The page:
Second, the fact that asphalt is often stiff and immobile when cold means that firmer and less flexible coatings and primers can be safely used over them — and may even offer some advantages. As a result, a variety of coatings have been designed specifically to cover asphalt.
Third is asphalt bleed, which is the migration of oils from the asphalt into the coating. This can be a serious and sometimes permanent problem. It may show up weeks after installation, so it is important to understand the potential for bleed prior to application. The effect that asphalt bleed has on a coating varies according to the type of coating and the type and age of the asphaltic roof.
Coatings for Asphalt
Asphalt-based coatings have always benefited from a “like goes with like” factor, providing excellent chemical compatibility and eliminating any problems with bleed resistance. They include black cutbacks, emulsions, and aluminized products, in both solvent- and water-borne formats.
Currently, many polymeric coating materials, including styrene ethylene butyl styrene (SEBS), urethanes, silicones, and acrylics, are growing in use. All of these are subject to some degree of asphalt bleed and may require a primer, or must be made in a grade specifically intended for asphalt. There are two key concerns:
1. the effect of the coating’s solvent, and
2. the coating’s resistance to asphalt bleed through.
SEBS, conventional silicone, and conventional urethanes can all cut into asphalt and become discolored immediately. While the “bite” from a solvent-borne coating may not hurt performance, the resulting discoloration is often deemed unacceptable and will lower reflectivity as well. With silicone and urethane coatings, a common solution is the use of a bleed-blocking epoxy primer. Even high-solids polyurethane, polyurea, and silicone products that may not contain solvents can benefit from primers in terms of both improved adhesion and ultimately higher reflectivity.
In the case of acrylics, there are two distinct classes:
1. The ASTM D6083 coating that has excellent low-temperature flexibility down to -15° F (-26° C) and good long-term weathering, and
2. The non-ASTM D6083 coating that provides good asphalt bleed blocking but is typically only rated down to 14° F (-10° C).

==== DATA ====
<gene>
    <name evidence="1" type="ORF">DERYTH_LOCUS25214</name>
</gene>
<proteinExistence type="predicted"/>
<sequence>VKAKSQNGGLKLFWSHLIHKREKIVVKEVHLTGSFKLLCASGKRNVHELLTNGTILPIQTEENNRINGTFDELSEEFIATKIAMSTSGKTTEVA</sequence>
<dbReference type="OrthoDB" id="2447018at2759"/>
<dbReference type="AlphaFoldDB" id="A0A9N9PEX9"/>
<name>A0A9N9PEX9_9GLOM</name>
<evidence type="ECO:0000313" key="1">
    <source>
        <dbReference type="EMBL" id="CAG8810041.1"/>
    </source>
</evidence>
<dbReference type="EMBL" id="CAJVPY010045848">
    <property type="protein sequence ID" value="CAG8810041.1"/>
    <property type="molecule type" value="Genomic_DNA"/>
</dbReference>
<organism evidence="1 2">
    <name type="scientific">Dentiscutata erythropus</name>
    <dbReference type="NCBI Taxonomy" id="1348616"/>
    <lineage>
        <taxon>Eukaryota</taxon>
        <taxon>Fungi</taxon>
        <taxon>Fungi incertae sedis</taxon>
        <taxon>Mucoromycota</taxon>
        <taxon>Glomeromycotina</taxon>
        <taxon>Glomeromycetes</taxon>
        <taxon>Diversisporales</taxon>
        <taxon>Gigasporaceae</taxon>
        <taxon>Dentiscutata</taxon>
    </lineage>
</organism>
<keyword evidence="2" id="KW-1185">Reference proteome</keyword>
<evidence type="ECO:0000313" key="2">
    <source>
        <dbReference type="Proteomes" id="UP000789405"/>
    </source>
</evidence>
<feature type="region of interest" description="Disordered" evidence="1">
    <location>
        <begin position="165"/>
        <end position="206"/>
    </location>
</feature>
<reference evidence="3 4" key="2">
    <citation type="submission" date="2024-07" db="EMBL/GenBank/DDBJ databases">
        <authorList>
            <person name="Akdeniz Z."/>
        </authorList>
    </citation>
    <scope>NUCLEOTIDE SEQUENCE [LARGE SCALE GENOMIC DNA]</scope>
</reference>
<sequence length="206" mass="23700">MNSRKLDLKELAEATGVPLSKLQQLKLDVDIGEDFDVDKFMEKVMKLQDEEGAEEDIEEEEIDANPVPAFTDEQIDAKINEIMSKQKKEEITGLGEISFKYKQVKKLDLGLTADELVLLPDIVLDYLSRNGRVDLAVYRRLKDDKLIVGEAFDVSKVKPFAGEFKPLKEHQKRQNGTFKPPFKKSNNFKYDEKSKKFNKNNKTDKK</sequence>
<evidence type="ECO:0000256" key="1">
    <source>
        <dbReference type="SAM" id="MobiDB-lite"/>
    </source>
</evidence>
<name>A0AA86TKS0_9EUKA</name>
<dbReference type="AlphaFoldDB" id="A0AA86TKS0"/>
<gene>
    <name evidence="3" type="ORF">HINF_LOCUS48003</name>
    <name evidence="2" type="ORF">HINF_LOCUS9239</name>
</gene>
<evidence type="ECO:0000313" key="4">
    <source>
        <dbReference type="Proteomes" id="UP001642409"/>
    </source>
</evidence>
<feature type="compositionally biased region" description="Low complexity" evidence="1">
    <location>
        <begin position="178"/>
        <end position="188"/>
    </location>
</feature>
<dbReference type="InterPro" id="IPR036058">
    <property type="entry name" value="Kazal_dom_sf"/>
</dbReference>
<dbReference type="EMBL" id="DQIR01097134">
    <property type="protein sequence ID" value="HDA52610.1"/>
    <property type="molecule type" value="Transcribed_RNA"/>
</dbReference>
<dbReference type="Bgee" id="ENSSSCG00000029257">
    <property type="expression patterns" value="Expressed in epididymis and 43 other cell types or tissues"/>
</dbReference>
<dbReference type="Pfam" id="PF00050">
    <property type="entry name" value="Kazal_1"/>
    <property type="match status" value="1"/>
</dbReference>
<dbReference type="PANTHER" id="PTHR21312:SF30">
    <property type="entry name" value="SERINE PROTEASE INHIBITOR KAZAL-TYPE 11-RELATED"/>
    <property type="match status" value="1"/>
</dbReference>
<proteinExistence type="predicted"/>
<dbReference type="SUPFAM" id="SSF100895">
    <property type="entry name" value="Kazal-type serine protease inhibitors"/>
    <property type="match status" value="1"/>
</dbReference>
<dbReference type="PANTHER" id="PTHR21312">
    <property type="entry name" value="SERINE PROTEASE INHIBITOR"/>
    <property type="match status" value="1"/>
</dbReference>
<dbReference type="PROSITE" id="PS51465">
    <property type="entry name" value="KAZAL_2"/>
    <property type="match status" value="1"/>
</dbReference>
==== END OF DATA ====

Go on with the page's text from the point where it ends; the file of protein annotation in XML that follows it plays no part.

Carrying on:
Most coatings, even if not designed for asphalt, will work well over “slight” or “low-bleed” substrates, such as granulated SBS. For substrates with moderate bleed, an asphalt-specific product or system should be used. In the more extreme case of newly installed smooth atactic polypropylene (APP), it is best to confirm compatibility specifically for that application, since the wrong coating may not last more than a few years. The asphalt bleed reaction can result in embrittlement, splitting, and shrinking of the coating. Often, these are combined into a system of bleed-blocking basecoat or primer and code-approved topcoat designed for long-term performance. Manufacturers have responded with products and specifications to match the full range of available asphalt membranes. It’s worth noting that if a coating works on smooth APP, it can be assumed to work on all asphaltic membranes.
Coatings have long been a part of asphalt roofing technology, and the important role they play in extending the service life of roofs has been well documented over many decades. More recently, acrylic coatings in particular have expanded on this trend through compliance with cool roof mandates. With proper formulation, polymeric coatings provide asphalt systems with longer service lives that meet stringent customer expectations.
About the Author:
Steven Heinje is the technical manager for GAF’s Liquid-Applied Systems, headquartered in Parsippany, N.J. With a B.S. in biology and chemistry and, more recently, an MBA, he has 32 years of experience in roof coatings, specializing in acrylic elastomers and urethane coatings. He is chairman of the Roof Coatings Manufacturers Association (RCMA) Codes Task Force and leads several task groups in ASTM D08, as well as maintaining active memberships with various other organizations. For more information, contact: GAF, www.gaf.com